The trend toward IP-based video surveillance is, by now, firmly established, according to the second quarter 2012 edition of the Security Industry Quarterly Research Report, published by the Security industry Association (SIA). The question is no longer whether IP-based equipment sales will overtake analog equipment sales, but when.

The available bandwidth for IP-based technologies is still a limiting concern. The United States is 12th worldwide in average broadband speed, around 5.8Mbps. Broadband speeds are likely to increase, which will lead to greater capability and increased expectations for the technology.

IMS Research is forecasting that 2013 will be the tipping point when world network video surveillance equipment overtakes analog in equipment sales.

The arrival of IP technology has raised questions while changing the shape of the surveillance marketplace. The emergence of IP-based technology has made it increasingly possible for IT distributors and integrators to compete with traditional security distributors and integrators. The IMS report, “IP Trends in Security — A Survey of Systems Integrators and Installers,” noted that 80 percent of North American systems integrators and installers purchase at least some IP-based video surveillance equipment from IT distributors, and that number is expected to increase to 90 percent by 2015.

This may be good news for traditional IT integrators who are looking to enter the video surveillance industry, because they are likely to have established relationships with IT distributors. That said, the report noted that many IT integrators are going directly to camera manufacturers for security expertise instead of reaching out to IT distributors.

In addition, there is the influence that IT managers have in deciding what IP-based video surveillance products are chosen. IT managers recently were ranked ahead of other key influencers — such as physical security managers, chief security officers and consultants — in their ability to affect the choice of IP-based video surveillance products.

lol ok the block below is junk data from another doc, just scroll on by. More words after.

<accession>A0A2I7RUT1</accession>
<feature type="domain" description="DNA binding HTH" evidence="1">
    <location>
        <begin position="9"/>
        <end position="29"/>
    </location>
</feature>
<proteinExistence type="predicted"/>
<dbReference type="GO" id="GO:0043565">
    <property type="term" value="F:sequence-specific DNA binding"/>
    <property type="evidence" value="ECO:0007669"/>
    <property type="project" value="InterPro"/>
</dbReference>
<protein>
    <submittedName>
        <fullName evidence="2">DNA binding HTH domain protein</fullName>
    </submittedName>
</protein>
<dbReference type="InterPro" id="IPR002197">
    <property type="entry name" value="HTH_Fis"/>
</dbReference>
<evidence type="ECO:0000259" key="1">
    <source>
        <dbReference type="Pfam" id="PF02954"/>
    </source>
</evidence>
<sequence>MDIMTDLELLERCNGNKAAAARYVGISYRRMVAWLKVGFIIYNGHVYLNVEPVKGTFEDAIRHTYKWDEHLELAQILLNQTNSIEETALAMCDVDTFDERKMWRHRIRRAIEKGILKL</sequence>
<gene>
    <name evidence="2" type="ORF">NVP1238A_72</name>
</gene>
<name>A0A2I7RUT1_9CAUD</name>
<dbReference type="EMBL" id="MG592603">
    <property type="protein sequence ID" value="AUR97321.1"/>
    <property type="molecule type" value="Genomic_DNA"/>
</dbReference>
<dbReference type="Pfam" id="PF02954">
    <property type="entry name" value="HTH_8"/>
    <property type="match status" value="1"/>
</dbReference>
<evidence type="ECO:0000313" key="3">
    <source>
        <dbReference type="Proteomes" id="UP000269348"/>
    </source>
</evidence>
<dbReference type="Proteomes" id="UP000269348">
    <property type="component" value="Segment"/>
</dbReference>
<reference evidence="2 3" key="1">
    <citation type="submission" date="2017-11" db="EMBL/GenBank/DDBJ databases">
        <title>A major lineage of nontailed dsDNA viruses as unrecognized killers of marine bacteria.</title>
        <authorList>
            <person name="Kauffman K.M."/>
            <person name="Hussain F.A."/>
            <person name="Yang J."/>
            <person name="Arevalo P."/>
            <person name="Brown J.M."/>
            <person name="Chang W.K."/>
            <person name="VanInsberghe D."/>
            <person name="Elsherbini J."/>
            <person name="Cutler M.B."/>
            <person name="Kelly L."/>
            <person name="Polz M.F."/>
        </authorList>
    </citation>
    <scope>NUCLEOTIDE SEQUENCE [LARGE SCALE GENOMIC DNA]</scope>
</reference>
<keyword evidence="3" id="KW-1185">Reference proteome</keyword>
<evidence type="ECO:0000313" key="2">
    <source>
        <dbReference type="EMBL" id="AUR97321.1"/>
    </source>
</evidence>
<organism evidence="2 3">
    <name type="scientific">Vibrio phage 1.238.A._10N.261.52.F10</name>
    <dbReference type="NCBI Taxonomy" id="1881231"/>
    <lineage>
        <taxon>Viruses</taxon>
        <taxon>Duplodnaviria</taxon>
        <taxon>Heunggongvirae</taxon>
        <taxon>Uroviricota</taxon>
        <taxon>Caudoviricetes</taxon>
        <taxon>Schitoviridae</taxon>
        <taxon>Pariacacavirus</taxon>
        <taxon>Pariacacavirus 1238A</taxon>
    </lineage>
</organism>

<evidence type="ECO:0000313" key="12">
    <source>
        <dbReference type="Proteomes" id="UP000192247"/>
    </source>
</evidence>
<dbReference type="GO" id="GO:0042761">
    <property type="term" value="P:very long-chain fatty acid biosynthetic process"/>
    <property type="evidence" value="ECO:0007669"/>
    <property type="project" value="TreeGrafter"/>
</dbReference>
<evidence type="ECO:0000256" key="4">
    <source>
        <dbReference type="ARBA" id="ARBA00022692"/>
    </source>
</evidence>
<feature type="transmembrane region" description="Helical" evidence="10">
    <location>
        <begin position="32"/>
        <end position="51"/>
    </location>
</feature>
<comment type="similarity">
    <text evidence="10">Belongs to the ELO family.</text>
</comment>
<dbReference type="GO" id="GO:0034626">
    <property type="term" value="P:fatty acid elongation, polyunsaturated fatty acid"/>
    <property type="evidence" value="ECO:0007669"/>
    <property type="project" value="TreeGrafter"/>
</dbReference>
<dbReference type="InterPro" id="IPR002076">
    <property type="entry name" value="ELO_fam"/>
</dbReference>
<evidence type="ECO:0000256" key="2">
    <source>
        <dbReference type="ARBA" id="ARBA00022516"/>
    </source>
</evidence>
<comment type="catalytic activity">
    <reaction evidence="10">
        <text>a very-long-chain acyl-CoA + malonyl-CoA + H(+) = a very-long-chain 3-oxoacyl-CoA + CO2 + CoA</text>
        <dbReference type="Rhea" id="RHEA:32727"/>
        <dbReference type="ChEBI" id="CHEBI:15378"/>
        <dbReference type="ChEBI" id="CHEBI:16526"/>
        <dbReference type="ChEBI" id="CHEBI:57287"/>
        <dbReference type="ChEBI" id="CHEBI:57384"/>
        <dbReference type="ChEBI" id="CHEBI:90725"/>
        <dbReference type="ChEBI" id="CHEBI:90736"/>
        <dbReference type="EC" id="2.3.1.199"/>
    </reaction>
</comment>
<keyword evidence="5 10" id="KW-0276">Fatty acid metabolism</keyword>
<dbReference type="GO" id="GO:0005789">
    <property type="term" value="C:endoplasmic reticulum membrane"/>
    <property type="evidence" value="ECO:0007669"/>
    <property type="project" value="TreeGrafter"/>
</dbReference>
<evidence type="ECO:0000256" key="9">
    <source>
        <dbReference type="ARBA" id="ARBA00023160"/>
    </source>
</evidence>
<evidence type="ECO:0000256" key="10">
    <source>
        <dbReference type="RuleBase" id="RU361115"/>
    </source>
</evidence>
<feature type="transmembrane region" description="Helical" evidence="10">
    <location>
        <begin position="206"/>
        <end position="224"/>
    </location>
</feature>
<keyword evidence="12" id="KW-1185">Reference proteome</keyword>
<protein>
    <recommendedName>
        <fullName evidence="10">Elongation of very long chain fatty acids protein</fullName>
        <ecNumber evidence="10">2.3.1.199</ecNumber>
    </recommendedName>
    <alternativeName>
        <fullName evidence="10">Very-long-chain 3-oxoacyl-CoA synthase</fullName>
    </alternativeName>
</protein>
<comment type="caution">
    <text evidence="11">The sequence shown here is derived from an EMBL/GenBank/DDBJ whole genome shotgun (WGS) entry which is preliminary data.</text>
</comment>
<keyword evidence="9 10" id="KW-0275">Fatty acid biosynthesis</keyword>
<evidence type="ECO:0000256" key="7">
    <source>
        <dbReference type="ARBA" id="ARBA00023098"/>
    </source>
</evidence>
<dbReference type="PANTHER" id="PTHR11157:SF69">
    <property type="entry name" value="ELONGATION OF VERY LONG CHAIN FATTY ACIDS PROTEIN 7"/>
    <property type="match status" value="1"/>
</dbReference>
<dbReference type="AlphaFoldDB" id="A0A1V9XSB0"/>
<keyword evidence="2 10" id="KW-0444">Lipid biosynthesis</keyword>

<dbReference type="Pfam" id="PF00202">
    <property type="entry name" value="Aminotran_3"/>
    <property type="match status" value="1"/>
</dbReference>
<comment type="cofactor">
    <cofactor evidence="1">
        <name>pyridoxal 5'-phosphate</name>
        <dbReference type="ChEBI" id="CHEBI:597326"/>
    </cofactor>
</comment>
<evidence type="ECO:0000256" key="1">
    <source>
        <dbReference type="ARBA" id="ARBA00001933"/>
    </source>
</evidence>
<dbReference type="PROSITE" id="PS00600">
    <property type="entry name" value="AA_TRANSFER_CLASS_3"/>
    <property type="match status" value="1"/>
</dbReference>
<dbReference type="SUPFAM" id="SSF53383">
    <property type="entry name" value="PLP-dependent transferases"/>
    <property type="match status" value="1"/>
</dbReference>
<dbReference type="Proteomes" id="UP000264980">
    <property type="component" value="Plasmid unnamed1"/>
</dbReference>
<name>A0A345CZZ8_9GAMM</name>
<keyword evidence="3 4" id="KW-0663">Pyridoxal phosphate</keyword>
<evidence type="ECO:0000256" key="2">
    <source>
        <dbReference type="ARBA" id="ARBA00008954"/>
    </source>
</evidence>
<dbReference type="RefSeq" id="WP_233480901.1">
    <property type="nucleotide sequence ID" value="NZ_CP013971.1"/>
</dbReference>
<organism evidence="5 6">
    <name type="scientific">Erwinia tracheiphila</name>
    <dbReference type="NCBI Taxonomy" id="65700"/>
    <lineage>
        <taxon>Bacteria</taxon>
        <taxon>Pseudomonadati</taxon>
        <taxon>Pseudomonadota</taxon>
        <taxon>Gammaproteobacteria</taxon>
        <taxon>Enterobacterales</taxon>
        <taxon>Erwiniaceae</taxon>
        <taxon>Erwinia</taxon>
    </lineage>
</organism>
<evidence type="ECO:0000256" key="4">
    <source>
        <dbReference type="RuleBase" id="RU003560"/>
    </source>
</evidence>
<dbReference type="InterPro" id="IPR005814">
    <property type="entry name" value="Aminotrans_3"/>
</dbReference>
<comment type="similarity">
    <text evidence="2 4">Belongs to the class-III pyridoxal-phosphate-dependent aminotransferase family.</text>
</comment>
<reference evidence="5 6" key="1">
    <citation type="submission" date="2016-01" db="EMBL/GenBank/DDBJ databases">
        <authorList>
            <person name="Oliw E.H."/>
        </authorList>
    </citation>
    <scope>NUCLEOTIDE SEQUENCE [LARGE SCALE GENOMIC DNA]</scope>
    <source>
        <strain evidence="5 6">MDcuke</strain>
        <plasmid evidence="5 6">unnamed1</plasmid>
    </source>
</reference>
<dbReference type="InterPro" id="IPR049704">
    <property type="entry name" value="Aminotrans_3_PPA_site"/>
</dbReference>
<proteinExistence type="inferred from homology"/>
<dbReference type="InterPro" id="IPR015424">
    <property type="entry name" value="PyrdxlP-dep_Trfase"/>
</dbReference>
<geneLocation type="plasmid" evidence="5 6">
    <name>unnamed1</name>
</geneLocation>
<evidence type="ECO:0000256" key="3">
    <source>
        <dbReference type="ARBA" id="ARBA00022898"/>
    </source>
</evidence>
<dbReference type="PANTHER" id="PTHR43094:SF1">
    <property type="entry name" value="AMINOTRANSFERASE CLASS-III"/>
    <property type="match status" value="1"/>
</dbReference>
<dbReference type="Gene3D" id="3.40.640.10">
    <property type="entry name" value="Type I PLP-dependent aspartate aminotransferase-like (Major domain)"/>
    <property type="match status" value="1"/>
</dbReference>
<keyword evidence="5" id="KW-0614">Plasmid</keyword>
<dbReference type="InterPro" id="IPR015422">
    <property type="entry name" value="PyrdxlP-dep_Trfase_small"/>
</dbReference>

One reason for this level of influence among IT managers stems from the fact that IT budgets are often larger than associated security budgets. IT departments now routinely purchase security equipment using the IT budget, ensuring that equipment will work with the existing network. From an operations perspective, this is more efficient than having security managers purchase equipment and then work with IT to integrate it into the network.

Also noted in the Quarterly Research Report, the SIA Business Confidence Index for the second quarter 2012 dipped slightly to 65.2 from the first quarter’s 65.3, as confidence remained stable and security industry executives felt good, but cautious, about their businesses.

The fourth quarter 2011 index of 61.5 marked a small upturn from the third quarter 2011 index of 60.8, which had been down from the 70.1 and 73.3 of the first two quarters of 2011. The index closed 2010 at 74.9, which was up from the third quarter 2010 rating of 74.

Executives were less confident when asked about current business conditions generally. In the second quarter 2012, about 66 percent of respondents felt current business conditions were excellent to good, as compared with 69 percent in the first quarter. However, this still was higher than the 58 percent who believed that business conditions were excellent or good in the fourth quarter of 2011.

When asked about their expectations of business conditions in the next three months, a stable 59 percent of respondents said they think conditions will improve, which is similar to the first quarter figure. Twenty-five percent of respondents said they thought their aggregate level of capital spending for both plants and equipment would increase in the next 12 months.


Editor’s Note: The SIA Business Confidence Index is a regular feature in SIA’s Quarterly Research Update. It is a quarterly survey of security industry executives who are members of SIA. Confidential responses are compiled to measure the level of confidence in the industry. For more information, visit